1. Going micro for macro change.
In this guest post on the IHE blog, Michigan’s James DeVaney explores an alternative way to recognize student competencies: digital badges (also called micro-credentials). This is a topic of interest to all admissions officers as they focus on building classes comprised of students with diverse backgrounds and perspectives.
2. AP — it’s not the only advanced way.
Do you know about the College-Level Examination Program (CLEP)? It’s not as well known as Advanced Placement (AP), dual enrollment and International Baccalaureate (IB) programs, but U.S. News & World Report says that taking this examination can add depth to students’ college applications. Just another instance of trying to expand the way we predict student success and communicate readiness for college.
3. Urban Prep keeps it 100.
Only 6% of 9th grade male black students will earn a bachelor’s degree by the time they are 25 — the 6-year college completion rate for this group is less than half of the population. Statistics like this and a belief that we can do better for this segment of our population led Tim King to found Urban Prep Academies. This Huffington Post article explores some of the amazing work that this nonprofit organization is doing to expand access to college and build better futures for underrepresented minorities.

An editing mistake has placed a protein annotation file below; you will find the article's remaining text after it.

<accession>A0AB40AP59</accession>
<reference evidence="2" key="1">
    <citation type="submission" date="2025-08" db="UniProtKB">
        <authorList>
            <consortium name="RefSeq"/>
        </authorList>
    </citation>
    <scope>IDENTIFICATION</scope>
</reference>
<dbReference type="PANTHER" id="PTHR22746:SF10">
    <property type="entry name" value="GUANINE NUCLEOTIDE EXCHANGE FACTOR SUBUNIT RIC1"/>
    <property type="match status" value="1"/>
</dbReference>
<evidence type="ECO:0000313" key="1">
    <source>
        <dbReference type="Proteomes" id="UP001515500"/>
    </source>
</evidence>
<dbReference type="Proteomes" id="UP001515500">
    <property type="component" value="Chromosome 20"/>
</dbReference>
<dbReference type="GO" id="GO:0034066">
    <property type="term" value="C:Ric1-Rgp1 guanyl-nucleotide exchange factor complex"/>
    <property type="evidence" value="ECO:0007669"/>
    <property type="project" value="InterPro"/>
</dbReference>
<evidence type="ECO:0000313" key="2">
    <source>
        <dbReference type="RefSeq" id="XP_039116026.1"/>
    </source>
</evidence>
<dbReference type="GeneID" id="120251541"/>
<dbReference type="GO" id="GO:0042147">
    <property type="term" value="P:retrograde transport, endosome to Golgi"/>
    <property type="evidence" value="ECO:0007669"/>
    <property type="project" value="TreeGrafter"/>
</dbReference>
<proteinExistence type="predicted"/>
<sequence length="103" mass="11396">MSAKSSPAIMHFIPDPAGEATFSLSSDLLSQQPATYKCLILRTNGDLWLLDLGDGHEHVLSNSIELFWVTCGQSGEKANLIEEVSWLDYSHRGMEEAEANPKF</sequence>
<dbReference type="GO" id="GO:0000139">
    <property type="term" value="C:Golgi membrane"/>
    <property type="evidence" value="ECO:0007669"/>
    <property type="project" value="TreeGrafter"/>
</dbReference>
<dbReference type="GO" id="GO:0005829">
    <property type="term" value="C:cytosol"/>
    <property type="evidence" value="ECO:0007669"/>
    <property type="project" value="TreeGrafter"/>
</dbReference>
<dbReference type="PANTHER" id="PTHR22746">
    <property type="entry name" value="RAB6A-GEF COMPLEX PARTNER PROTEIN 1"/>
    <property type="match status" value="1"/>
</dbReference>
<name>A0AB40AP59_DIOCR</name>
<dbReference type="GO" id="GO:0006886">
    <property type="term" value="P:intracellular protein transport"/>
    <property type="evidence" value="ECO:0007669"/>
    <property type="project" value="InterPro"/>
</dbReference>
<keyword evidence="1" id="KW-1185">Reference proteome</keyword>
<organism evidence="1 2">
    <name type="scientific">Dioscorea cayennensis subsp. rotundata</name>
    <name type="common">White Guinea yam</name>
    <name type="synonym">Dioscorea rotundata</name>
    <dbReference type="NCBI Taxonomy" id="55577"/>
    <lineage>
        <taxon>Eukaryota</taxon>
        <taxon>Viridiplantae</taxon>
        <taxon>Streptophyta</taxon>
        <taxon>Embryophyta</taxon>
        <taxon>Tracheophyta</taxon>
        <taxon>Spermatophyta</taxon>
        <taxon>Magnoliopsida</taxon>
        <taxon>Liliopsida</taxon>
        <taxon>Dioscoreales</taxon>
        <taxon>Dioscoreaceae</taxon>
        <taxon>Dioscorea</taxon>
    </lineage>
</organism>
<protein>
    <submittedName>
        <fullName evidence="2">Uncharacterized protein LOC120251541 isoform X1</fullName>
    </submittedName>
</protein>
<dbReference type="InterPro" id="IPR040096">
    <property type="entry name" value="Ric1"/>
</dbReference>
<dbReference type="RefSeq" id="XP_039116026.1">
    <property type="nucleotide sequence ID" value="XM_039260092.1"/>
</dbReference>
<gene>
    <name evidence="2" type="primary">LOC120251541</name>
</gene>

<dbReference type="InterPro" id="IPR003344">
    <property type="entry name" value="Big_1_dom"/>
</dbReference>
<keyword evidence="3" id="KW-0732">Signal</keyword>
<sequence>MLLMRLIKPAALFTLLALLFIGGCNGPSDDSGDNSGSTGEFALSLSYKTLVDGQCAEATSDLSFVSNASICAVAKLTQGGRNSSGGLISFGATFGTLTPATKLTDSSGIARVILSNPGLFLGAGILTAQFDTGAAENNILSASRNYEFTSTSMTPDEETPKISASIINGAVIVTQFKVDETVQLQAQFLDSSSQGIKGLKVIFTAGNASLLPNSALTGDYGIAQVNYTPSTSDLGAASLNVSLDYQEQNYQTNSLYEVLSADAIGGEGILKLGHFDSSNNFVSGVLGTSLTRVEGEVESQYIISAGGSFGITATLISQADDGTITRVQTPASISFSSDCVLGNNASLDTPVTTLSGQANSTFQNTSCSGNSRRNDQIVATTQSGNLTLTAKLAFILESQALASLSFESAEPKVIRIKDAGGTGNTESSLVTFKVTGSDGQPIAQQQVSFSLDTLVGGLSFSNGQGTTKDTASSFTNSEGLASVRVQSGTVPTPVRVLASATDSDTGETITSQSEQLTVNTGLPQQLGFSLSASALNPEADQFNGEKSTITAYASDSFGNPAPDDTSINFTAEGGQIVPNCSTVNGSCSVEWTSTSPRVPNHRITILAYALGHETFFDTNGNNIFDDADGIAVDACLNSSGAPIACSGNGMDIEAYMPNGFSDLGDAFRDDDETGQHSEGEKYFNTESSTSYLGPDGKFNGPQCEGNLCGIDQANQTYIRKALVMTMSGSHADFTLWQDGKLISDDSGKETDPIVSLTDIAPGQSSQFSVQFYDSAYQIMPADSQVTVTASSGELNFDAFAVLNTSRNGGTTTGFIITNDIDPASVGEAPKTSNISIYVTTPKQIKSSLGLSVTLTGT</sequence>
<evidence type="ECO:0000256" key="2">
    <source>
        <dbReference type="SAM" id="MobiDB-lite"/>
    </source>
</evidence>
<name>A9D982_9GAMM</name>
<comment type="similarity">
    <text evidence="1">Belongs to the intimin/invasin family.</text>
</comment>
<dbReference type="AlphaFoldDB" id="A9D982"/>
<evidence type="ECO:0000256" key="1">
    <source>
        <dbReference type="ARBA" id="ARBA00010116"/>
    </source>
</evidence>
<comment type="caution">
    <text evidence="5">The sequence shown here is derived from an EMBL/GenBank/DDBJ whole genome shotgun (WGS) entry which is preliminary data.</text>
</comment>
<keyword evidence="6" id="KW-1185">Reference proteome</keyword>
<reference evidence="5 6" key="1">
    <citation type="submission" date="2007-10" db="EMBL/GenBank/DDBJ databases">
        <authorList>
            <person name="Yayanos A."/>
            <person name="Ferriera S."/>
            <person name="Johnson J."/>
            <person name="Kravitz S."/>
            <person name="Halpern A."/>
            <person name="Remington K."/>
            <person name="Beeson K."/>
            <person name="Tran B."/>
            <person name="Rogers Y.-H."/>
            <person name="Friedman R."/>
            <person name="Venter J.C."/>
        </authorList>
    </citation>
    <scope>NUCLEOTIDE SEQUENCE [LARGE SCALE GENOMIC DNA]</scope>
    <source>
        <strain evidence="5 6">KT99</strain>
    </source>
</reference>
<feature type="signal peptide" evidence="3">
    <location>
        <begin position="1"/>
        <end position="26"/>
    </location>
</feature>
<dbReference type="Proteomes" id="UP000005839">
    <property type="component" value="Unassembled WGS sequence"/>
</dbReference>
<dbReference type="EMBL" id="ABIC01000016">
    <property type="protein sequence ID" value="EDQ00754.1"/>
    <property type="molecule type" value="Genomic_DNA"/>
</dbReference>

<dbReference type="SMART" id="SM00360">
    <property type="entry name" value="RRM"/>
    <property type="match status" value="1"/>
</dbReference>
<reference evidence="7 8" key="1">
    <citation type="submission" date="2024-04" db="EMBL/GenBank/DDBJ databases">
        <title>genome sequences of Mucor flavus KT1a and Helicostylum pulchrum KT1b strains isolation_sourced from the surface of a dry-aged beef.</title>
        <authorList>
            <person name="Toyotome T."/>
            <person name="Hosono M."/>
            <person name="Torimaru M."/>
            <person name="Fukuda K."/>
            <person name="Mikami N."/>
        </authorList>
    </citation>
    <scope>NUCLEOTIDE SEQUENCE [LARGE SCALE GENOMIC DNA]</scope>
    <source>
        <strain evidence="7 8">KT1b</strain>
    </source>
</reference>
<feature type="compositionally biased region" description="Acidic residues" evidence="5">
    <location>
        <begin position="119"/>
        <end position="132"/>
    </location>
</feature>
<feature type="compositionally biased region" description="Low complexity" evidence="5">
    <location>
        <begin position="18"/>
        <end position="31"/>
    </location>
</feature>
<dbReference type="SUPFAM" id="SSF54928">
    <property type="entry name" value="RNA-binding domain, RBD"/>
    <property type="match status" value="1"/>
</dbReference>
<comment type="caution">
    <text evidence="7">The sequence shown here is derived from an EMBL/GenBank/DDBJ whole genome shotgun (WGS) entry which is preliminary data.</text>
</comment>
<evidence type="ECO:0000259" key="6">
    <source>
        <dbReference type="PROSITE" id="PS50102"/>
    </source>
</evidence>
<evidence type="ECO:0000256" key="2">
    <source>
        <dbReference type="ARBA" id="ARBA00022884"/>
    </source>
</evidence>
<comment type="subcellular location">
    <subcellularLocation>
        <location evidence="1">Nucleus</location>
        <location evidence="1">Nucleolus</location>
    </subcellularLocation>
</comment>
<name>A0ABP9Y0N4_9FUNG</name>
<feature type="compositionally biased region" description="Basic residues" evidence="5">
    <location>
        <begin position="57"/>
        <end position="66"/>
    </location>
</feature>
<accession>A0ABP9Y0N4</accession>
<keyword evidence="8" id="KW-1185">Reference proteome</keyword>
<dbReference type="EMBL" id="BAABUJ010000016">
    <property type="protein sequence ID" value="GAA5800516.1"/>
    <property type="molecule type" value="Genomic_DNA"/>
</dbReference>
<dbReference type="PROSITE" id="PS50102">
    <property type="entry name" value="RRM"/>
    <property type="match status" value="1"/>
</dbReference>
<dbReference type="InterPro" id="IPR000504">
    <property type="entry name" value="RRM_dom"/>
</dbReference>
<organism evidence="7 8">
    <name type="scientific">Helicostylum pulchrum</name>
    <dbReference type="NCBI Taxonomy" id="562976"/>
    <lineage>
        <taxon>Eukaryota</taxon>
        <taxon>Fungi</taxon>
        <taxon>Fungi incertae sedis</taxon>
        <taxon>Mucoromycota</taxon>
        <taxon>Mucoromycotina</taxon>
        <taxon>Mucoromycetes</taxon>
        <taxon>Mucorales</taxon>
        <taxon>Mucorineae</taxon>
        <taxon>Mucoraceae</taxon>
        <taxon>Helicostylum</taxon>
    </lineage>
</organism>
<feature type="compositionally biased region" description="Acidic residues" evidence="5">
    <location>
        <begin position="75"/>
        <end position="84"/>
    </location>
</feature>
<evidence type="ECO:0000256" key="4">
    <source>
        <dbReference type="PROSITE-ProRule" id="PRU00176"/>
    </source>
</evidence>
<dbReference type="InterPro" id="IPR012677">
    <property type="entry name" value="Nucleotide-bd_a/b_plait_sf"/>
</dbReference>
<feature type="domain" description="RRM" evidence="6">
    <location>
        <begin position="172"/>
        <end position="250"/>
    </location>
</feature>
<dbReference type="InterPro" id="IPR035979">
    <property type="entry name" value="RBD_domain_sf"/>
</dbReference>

4. Do what Google does.
If Google’s CEO does it, shouldn’t we all? While it’s not focused on college admissions specifically, this Inc. article is relevant to communicators of all sorts, from instructors to sales representatives. It explores an age-old question — to bullet or not to bullet? — via the route of cognitive science and introduces concepts to keep in mind as we prepare for our next sales presentation or conference speaking session.
Everyday Bias: Identifying and Navigating Unconscious Judgements in Our Daily Lives
Do they have a copy at your local library? WorldCat will tell you.
Bias — we all have it, even if we don’t like to admit it or even if we don’t consciously recognize it. Diversity, from diversifying applicant pools to holistically reviewing applicants to define success in more diverse ways, is a topic in every admissions circle, but admissions officers will also tell you how much effort it takes to overcome biases. This title explores how unconscious bias impacts our day-to-day lives and particularly our work lives.